Ancient Rome and its People: of Bread and Circuses – Friday 22 January

Friday 22 January

10 AM PST
1 PM EST
6 PM GMT
7 PM CET

With Dr. Eireann Marshall

While ancient Rome was a city of splendour, most of its inhabitants lived in relative squalour. Impossibly tall apartment blocks which threatened collapse, an overwhelmed sewage system and a polluted River Tiber which flooded periodically, made the every day lives of ordinary Romans precarious. Considering these difficult living conditions and that ancient Rome was a city of more than a million people, one can see how Roman emperors were perennially worried about unrest and the mobs rioting. It is no wonder, then, that emperors spent fortunes on offering the plebs Romana distractions, from magnificent bath complexes to mind boggling spectacles, as well as ensuring a constant supply of food. As Juvenal says in his Satire 10, people were all too easily made happy if they were offered bread and circuses.

In this tour, we will explore the extraordinary lengths Roman emperors went to feed its people. We will be considering the economics of getting grain and oil to the plebs Romana, exploring the statio annonae, now the church of Santa Maria in Cosmedin, where people received their portions of free dole, as well as the Montetestaccio, the hill made from discarded olive oil sherds. The tour will also explore the incredible engineering which went into constructing the many aqueducts which fed Romans and supplied their enormous bath complexes. A virtual tour of the imperial baths, which are still visible, will consider why they played such an important part in ancient Rome. We will end the tour examining the Flavian Amphitheatre, which still dominates the historic centre of Rome, pondering why the deaths of animals and gladiators were so popular. While life in ancient Rome can’t have been straightforward, its citizens were able to partake in public activities on a scale which weren’t seen again until the Industrial Revolution.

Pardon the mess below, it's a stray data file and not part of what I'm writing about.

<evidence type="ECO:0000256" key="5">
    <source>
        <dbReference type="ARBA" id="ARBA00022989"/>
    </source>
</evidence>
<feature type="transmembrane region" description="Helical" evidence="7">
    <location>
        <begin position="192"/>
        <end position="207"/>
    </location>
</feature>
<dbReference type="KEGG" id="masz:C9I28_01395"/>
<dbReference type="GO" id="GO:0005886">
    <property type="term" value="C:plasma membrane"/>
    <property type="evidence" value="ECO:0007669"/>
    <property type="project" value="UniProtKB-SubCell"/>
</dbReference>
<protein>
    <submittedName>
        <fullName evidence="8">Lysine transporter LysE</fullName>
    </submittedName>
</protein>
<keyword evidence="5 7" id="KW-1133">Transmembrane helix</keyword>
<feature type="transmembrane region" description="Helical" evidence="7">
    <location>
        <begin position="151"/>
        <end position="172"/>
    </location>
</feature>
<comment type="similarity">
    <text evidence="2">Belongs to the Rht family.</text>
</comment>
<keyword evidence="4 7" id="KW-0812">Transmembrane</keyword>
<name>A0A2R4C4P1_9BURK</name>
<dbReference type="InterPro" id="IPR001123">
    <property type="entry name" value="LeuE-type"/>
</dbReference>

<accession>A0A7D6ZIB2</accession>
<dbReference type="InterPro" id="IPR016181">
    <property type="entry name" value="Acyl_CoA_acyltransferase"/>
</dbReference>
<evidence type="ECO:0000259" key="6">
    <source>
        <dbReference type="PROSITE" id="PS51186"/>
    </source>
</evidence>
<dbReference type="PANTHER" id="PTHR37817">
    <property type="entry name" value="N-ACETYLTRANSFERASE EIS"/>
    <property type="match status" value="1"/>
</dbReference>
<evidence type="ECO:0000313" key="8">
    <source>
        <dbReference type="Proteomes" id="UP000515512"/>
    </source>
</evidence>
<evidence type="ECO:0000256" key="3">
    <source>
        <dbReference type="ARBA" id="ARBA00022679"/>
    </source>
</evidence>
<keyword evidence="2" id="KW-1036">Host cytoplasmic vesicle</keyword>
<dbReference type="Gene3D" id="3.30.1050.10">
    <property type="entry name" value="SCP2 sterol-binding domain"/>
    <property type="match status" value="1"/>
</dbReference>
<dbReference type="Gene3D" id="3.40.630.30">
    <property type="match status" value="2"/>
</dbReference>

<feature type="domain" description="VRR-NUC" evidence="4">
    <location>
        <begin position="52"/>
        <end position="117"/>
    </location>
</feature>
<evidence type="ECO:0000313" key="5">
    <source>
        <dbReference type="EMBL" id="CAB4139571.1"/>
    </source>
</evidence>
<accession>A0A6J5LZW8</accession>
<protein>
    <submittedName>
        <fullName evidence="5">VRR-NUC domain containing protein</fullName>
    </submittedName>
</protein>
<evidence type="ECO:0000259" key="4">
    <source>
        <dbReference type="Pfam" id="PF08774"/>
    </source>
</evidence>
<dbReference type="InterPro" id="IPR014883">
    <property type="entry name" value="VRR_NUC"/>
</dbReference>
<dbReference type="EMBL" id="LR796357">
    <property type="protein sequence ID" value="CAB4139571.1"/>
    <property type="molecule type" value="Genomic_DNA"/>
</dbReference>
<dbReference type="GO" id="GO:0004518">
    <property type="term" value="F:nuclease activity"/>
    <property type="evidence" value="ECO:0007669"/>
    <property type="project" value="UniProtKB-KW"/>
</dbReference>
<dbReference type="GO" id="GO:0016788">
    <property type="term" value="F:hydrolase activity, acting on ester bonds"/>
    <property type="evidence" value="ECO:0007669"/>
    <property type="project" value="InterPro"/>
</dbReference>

Your Lecturer

Dr Eireann Marshall

Dr Eireann Marshall is a Research Associate and Associate Lecturer with the Open University. She has published a number of articles on Ancient North Africa, and co-edited volumes on 'Death and Disease in the Ancient City' and ‘Women’s influence on Classical Civilisation’. Eireann has led many tours for specialist tour operators, to Italy and North Africa. In 2019 she was awarded Wanderlust Magazine's Top History & Culture Guide at its World Guide Awards.

Event Details

Date: 22 January 2021

Start time: 18:00 BST

End time: 19:30 BST

Venue: Zoom Webinar

Email: info@prospettivatours.com

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